images

:

The TRS fitness-based scheduling scheme discussed above represents how the scheduling is performed according to the value of TRS measures, the number of services accessed and the number of statements executed using Eq. (5). Similarly, the value of ruts is measured according to the completion time and hold time of different services using Eq. (6). The value of Sus is calculated according to the number of completions and total service access using Eq. (7). Finally, the value of SFS is measured by computing throughput support, resource utilisation support (Ruts), and success support (Sus). The value of SFS is used to find a task that supports the enhancement of QoS.

3.3 Service-Centric Secure Data Encryption

The security of the service data is enforced in two ways. The proposed approach enforces data security by choosing the data encryption scheme according to the type of service. Similarly, the selection of the transmission route is performed according to the value of the Route Support Measure (RSM). To perform this, the method first identifies the set of routes available to access the service. For each route identified, the method estimates the RSM according to the number of transmissions made earlier, the number of them made exactly, and the number missed and retransmitted. According to the value of RSM, the method selects an optimal route, the data is encrypted with the selected service and the key has been transmitted through the chosen route. The selection of keys is made from the set of keys dedicated to the service. As the model maintains the key set and scheme sets for different services dedicatedly, the method selects a distinct key from the key set and scheme set, which will be sent to the receiver in a secure channel as an index. The receiver gets the index values and performs a lookup on the set maintained by it, which has been given to the user at the start of the session. By mapping the key and scheme, the user can get the original data.

images

:

The service-centric secure data encryption scheme presented above represents how the data transmission is performed through the secure route and how the data security is enforced with the service-based scheme. The RSM value of any route is measured according to the successful transmission of packets through the route and the number of retransmissions that occur on the route considered. According to the value of RSM, the most effective route is selected, and data transmission is performed.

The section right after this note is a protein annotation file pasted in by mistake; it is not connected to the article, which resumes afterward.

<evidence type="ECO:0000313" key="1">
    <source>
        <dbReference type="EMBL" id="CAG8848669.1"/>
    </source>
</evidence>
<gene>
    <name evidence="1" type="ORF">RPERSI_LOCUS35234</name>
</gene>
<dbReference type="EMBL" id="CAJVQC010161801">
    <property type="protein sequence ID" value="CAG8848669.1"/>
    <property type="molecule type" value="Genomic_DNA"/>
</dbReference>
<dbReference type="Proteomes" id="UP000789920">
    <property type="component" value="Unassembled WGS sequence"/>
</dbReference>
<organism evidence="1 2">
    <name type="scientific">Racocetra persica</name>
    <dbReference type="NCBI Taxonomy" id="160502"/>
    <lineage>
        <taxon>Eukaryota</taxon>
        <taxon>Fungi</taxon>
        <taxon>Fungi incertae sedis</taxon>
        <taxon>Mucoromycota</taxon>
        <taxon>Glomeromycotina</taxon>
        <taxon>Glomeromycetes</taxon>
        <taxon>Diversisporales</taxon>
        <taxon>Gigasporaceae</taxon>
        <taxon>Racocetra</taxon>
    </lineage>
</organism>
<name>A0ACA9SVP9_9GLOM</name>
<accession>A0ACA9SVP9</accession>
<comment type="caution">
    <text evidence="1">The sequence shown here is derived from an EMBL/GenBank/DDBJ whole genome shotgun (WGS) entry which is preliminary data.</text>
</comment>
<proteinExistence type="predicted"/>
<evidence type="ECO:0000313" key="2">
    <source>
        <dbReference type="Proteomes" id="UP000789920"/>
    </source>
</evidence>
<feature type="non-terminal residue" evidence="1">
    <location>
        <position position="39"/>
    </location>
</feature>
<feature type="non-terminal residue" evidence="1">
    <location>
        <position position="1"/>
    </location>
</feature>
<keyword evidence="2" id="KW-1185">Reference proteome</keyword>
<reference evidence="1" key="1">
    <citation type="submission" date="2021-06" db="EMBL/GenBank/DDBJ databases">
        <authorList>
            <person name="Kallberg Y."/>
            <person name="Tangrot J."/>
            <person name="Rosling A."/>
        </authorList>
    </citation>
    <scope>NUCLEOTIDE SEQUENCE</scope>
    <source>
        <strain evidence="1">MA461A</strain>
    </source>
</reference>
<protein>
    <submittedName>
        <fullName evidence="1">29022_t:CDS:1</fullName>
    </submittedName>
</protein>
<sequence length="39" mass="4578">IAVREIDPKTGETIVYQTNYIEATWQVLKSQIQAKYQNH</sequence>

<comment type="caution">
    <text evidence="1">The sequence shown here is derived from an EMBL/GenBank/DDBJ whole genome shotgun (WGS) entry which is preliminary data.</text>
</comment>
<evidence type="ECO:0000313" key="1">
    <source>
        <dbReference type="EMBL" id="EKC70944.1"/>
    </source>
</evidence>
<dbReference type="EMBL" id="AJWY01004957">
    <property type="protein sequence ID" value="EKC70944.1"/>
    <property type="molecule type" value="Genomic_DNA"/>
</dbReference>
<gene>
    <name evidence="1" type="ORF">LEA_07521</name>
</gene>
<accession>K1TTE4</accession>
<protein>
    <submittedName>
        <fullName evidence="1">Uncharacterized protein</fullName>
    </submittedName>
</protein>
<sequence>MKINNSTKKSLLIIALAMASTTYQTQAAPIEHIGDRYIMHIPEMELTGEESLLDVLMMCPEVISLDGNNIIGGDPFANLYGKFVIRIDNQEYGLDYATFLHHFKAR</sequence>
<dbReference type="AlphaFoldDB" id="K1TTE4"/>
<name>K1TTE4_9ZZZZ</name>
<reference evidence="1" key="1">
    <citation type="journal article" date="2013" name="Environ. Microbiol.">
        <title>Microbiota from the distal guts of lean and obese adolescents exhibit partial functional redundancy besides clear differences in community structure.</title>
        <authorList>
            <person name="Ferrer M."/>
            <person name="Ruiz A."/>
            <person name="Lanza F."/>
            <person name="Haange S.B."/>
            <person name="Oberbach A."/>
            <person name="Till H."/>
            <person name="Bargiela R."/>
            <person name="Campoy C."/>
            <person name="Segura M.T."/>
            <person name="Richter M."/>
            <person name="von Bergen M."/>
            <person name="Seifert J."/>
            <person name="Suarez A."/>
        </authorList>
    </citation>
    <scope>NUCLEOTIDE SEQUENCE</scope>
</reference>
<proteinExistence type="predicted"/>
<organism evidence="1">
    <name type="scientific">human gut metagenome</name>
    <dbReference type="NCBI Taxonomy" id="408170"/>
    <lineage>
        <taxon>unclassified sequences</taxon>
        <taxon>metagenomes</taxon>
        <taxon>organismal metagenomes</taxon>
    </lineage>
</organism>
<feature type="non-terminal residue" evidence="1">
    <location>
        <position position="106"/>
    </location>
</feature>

4  Results and Discussion

The Real-time Application Centric TRS Scheduling and Data Security (RACTRSDS) scheme is hard-coded, and its efficacy is measured on various parameters. In this section, the obtained results are compared with those of different other approaches.

The details of services and resources considered for the performance evaluation have been measured and displayed in Table 2.

images

The efficiency of various approaches to scheduling is evaluated and compared with the result of the proposed RACTRSDS approach. The RACTRSDS scheme has claimed higher performance in all categories of the number of tasks than other schemes, as displayed in Table 3.

images

The efficacy of scheduling achieved by different approaches is evaluated and compared in Fig. 2, where the RACTRSDS scheme has achieved a higher rate than other schemes.

images

Figure 2: Analysis of scheduling performance

The efficiency of energy utilisation reduction is measured for different approaches and presented in Table 4. The proposed RACTRSDS approach has claimed higher results than other approaches.

images

Fig. 3 denotes the comparative result on energy efficiency produced by different methods with varying numbers of tasks. In each case, the RACTRSDS scheme has achieved higher performance.

images

Figure 3: Analysis of energy efficiency

The resource utilisation performance produced by various approaches is counted in the presence of different numbers of tasks. In each case, RACTRSDS produced higher performance, as in Table 5.

images

Performance in resource utilisation is evaluated with different-sized task buckets. The RACTRSDS scheme introduced higher performance in each bucket and is plotted in Fig. 4.

images

Figure 4: Analysis of resource utilization

The value of time complexity introduced by various approaches for different bucket sizes of tasks is measured and plotted in Table 6, where RACTRSDS has claimed less time complexity in all the buckets.

images